I know, “Do what scares you” is the type of typical, oft-repeated phrase, like “What do you want to be when you grow up?”, that gets annoying because it can be so general and idealistic.
Even so, I’d say that the non-luxury / non-tour travel I love so much is largely about challenging yourself.
Making your own itinerary. Packing less. Readying yourself for the airport (I am specialized in being terrible at this). Finding your way through confusing transport systems to your accommodation. Eating alone. Being alone sometimes. Talking to strangers (who seem altruistic). Trusting your instincts generally. And if you’re with a partner, getting through the maze of new experiences collaboratively.
So yes – you often have to do things that scare you. Since I’ve started living abroad, I’ve had a lot of people call me brave. I’ve got a lot of feelings about this that are for another time and place, but the simple response is, “well yes and no.” But it’s definitely true I do things that scare me all the time.
And being a former anxiety-riddled, severely introverted, change-resistant individual, I can say with confidence that I have grown to love the challenge and the thrill.
Since I’ve joined a few groups for womxn travelers on Facebook like Girls LOVE Travel and The Solo Female Traveler Network, I’ve been really humbled and inspired by the people from all walks of life who insist on the travel life (often, despite the odds). There’s a place for the star photo editors who pose all over Europe in gorgeous dresses and bikinis. And there’s a place for the single moms who are taking the trip of her life with their child.
When it comes to travel-lovers, a huge variety of experience, passion, and what it crucially comes down to for a lot of people – levels of financial stability.
Because you need money to travel, right?
(I’ll give this famous question the most simple answer possible: As with anything, it depends on your priorities. If I don’t want the house, the big family, the pet, the car, and the city life, and I instead put my earnings to saving for trips, plus throw in a few travel hacks, then it takes a lot, lot less money.)
I think this is a big part of the reason I’ve always been resistant to promoting my travel to some extent, because it feels somehow icky to me. Bragging has never been the point of any of this. I just want to live my life as I like and see fit (and keep in touch with my travel buddies). I want to experience new cultures. I want to get to know people who are different from me. I want to learn from this crazy little thing called life.
Although we can all get sucked into the decadent selfie, ultimately it’s about the memory and not the photo of me doing a fancy yoga position in Tivoli, Italy (which, yes, exists).
I have always been a “budget traveler with exceptions” at heart. Meaning:
- I stay in budget hostels (with at least an 8.7 rating, however – my germophobic upbringing would never forgive me)
- I travel with budget airlines and by bus, even if that meant traveling for 14 hours nonstop (you can also read a creative nonfiction piece I wrote about that experience)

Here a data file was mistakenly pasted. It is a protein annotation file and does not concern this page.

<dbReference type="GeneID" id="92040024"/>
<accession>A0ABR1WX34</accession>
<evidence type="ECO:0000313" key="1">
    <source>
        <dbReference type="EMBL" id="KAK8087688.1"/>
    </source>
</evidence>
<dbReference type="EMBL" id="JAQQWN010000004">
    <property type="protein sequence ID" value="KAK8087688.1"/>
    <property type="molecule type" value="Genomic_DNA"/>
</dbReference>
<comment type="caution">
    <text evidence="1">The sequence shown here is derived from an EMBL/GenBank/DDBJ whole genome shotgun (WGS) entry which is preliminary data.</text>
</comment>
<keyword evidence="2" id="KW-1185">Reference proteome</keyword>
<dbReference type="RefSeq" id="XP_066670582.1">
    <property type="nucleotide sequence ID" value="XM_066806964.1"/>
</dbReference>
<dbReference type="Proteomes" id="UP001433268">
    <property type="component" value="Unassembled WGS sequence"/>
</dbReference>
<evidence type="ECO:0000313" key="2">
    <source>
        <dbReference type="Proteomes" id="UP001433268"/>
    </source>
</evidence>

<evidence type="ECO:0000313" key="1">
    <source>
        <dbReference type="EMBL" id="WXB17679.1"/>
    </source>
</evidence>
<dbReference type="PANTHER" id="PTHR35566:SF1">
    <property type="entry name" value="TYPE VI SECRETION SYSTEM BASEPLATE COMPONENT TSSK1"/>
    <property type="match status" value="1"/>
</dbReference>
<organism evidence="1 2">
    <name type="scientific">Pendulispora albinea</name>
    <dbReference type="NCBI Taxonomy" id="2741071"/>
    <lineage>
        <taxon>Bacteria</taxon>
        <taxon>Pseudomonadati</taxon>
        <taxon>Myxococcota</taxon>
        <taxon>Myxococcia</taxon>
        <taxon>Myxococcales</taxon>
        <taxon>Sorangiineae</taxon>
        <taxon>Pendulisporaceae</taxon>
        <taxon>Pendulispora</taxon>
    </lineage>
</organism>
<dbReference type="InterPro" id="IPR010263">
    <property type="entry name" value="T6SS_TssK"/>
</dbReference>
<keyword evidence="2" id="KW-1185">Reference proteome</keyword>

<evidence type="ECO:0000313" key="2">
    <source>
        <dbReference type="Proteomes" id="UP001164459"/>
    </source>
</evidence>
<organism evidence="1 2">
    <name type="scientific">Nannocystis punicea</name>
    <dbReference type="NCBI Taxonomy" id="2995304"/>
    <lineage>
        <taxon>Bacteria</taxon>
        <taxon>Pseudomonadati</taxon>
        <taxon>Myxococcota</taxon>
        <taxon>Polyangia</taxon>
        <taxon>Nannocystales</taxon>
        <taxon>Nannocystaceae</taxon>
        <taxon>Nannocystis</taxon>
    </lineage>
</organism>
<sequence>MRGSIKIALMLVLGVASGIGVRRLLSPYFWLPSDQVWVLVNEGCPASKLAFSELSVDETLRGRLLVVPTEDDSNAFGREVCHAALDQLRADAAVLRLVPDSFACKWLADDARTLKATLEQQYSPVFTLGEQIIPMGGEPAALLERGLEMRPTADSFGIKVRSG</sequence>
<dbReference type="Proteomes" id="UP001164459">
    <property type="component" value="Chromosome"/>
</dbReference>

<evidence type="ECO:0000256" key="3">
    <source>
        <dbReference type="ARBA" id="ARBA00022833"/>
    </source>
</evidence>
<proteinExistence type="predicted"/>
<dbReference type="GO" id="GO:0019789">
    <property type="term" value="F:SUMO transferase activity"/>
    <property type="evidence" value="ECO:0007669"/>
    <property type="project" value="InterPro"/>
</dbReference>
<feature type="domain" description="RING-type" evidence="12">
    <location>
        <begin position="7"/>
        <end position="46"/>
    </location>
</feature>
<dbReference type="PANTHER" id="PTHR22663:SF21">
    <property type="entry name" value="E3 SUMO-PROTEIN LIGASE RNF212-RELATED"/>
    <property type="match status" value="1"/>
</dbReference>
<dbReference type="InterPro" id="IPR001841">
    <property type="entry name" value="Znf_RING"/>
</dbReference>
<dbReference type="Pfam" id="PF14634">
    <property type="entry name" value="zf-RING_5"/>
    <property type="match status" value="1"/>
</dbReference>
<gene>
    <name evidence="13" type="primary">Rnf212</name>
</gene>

- I Couchsurf – and it changed my life (may write a post about this another time)
- I occasionally cook my own food (though unfortunately, hostel kitchens are often badly equipped or gross)
- I prioritize free attractions first (walking tours, museums, parks)
Where do I splurge? Well… my favorite way to treat myself has always been food and coffee. Forgot to introduce myself. Hi, I’m Chloe’ – unofficial gourmand and aspiring coffee snob.
Now that I’m older and know the game and am not so worried about money, I won’t settle for the cheapest option all the time, plus I feel a lot less bad about splurging for experiences. In my opinion, it’s always been about the ability to feel awash in good, unique, irreplaceable memories. The looking at a picture or reading an article about a place after and realizing, “Damn, I was actually there. I actually did that.”
So let’s return to the original question, what does it mean to do things that scare you?
What scares you is extremely subjective. Back in 2012, I would have never even dreamed of Couchsurfing. Now I do it regularly. But I still (say I won’t) ride a scooter when I finally make it to Vietnam.
Here are a few things I’ve done recently that scared me (BUT I DID THEM ANYWAY AND IT WAS FINE) in no order:
- Moved to (TWO!) countries where I didn’t know anyone or have any connections
- Became a digital nomad with only short-term prior experience as a freelancer
- Worked while traveling for the first time, which came with a lot of new challenges
- Visited Morocco and Egypt for the first time for 18 days with my cousin in the summertime, which involved lots of bargaining and (accidentally) taking trains in 106F/41C-degree heat
- Climbed Knocknarea in Ireland alone, perhaps not so impressive for frequent solo hikers, but a big (literal) step for me
- Visited the American South to go on a cultural safari in my own country
- ^Exclusively bused around the U.S., which I discovered is doable but extremely inconvenient
- Took a plan-as-you-go trip without knowing where I’d be, where I’d stay, or what I’d do more than a couple days ahead
- Survived with only a backpack for 3+ months
- Continued learning Czech with the help of a – to be fair – very kind and accepting Czech family that doesn’t mind my many mistakes. Every time I know I have to speak even still – whether at lunch, at the doctor, or at a family party, I get a jolt of fear, but I also know without ignoring that fear, I’ll never improve.
Clockwise from top left: At a Fjord in the Irish countryside; being photographed taking a photo of the murals in Atlanta, Georgia (damn I’m short!); the sometimes-decadent life of a location-independent freelancer.